Stores were caught by surprise when Covid restrictions triggered panic buying at the start of the pandemic in March 2020, causing some food shortages and long queues of shoppers.
Senior supply sources have revealed that some of the largest food retailers are taking steps to avoid a repeat of any chaotic scenes.
An insider at one of the big four supermarkets said: “We are budgeting for a lockdown.
“We’ve been ramping up orders on the 2,000 most commonly bought lines, everything that people tend to buy when they go into that slightly bizarre survival mode.”
The boss of another major food retailer said that his company was aiming to hold two weeks’ worth more stock than normal for this time of year.
He said: “The NHS will be overwhelmed if the Government doesn’t lock down.The numbers speak for themselves.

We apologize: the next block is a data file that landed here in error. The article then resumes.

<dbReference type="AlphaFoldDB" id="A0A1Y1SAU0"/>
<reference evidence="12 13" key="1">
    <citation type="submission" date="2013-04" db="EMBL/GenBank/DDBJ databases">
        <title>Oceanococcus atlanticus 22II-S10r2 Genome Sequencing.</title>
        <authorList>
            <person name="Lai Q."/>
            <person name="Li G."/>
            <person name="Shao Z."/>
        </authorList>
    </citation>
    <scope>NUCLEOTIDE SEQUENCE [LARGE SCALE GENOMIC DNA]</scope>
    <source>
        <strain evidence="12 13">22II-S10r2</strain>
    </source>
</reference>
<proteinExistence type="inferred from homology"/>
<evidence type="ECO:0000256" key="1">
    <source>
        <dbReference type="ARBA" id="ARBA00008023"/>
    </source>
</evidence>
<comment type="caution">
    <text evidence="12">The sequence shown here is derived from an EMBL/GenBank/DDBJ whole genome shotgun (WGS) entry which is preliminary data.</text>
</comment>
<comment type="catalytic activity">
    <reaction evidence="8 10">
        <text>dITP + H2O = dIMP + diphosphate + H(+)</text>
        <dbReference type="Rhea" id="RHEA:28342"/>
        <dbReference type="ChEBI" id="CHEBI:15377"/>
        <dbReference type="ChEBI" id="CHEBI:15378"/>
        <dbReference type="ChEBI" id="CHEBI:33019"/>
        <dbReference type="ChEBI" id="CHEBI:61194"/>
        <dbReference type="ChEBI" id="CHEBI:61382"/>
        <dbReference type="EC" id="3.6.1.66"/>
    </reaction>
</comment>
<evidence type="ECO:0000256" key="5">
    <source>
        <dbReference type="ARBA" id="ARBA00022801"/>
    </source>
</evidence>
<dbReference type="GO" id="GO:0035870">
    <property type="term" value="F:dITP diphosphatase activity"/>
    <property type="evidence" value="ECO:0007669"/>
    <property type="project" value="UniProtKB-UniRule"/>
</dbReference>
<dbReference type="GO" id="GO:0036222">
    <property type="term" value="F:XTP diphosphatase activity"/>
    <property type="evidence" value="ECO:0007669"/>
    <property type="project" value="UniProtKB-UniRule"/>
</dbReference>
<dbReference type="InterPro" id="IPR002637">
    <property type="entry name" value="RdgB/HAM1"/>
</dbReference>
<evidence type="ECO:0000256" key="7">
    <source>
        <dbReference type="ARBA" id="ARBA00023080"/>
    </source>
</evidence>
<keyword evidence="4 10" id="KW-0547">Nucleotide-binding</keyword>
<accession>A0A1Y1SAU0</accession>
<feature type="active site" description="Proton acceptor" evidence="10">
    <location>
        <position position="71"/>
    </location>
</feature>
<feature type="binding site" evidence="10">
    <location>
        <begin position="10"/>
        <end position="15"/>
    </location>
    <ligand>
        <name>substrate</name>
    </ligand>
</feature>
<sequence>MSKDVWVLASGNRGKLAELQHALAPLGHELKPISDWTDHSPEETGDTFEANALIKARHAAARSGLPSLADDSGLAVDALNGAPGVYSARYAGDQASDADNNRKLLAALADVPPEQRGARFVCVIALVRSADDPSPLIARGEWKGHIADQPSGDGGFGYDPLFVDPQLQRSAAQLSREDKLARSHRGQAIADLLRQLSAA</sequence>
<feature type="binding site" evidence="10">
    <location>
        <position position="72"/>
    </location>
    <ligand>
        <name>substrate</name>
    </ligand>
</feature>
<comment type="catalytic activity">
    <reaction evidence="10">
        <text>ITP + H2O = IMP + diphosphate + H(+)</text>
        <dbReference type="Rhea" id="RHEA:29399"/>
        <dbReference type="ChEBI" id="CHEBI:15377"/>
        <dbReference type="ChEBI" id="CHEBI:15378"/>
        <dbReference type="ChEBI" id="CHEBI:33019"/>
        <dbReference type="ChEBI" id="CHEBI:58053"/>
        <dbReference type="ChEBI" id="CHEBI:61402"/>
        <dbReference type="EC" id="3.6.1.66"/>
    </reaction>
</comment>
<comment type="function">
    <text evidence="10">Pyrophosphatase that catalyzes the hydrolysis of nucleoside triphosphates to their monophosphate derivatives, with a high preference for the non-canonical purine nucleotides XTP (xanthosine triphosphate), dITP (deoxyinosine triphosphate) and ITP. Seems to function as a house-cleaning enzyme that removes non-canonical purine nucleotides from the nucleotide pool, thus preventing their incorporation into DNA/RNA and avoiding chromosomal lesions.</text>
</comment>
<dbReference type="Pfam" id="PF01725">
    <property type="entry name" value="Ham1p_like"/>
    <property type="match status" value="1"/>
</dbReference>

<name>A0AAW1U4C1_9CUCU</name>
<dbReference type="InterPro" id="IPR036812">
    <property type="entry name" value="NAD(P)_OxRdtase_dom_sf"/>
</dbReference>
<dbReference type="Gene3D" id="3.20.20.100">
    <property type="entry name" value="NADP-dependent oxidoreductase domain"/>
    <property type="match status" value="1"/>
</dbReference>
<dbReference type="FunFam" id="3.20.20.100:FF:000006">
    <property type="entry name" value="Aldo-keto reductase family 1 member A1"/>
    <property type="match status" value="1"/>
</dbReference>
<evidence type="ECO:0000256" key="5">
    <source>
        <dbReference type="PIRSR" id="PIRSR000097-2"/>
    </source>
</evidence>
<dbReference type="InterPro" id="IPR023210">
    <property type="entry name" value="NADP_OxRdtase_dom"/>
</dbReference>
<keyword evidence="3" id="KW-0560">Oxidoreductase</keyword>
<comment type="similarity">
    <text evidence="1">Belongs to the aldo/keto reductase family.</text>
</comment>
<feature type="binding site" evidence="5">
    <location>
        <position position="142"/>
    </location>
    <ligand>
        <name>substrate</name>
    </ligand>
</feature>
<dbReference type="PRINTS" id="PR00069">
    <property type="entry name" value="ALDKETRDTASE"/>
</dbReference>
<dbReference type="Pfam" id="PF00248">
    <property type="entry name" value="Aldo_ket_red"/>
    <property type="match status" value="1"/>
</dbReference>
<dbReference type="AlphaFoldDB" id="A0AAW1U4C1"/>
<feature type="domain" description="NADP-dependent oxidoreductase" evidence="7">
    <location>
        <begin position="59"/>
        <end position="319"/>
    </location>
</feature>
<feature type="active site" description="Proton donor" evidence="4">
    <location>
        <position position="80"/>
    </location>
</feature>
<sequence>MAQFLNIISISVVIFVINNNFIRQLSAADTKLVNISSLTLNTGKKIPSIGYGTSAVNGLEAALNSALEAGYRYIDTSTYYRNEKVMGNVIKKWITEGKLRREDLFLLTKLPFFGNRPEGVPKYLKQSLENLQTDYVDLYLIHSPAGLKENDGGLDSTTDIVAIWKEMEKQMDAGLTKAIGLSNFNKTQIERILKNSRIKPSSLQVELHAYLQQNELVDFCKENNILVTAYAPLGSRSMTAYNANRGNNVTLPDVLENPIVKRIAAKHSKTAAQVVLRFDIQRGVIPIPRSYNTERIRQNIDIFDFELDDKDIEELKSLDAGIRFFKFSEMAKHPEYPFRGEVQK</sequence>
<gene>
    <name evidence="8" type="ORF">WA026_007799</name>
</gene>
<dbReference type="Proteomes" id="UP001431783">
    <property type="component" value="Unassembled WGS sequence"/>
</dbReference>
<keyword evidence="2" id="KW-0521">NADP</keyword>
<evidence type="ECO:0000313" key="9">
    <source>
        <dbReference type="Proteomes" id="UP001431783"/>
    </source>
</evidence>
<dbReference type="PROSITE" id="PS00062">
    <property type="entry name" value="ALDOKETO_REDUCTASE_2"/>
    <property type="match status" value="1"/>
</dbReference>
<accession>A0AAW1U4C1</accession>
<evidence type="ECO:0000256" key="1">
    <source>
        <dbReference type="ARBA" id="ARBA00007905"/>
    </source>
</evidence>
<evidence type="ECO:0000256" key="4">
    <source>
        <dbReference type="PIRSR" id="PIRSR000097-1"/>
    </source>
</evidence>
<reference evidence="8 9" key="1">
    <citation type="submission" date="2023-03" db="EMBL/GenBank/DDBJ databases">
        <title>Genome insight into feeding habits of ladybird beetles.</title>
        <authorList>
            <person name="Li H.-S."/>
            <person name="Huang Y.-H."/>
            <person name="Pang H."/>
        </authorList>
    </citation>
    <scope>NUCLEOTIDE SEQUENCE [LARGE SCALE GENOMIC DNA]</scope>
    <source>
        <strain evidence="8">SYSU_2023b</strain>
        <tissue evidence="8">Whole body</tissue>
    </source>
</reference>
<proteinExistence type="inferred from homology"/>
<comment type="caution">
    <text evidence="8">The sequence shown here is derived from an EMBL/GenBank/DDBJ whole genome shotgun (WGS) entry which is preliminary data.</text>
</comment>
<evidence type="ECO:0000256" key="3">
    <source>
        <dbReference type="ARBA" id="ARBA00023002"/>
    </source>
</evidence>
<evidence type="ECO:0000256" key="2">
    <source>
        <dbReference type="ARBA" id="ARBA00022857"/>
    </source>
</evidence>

“We are expecting a lockdown to come in January and we don’t want to get caught out with empty shelves again.”
Supermarkets, currently enjoying bumper Christmas trading, are preparing for a New Year surge in demand – as well as widespread staff absences next month.
Ian Wright, the chief executive of trade body the Food & Drink Federation, said: “There will be a large build-up of stock this year because supermarkets will be expecting people to stay at home.”
He added: “Customers are likely to be living and working at home in January, so they will be filling up their larders and fridges.”
Grocery chains do not expect an exact repeat of the frenzied buying of March last year – when sales spiked by 50 per cent.
But they are facing additional complications in the supply chain caused by shortages of HGV drivers and by backlogs of imported goods that are stuck at ports.
In November, Asda revealed it had chartered its own cargo ship to ensure that toys and decorations would reach its stores in time for Christmas.
Tesco bosses also moved to import supplies of fresh food from Europe via refrigerated rail services to help them get around the widespread lack of truck drivers.
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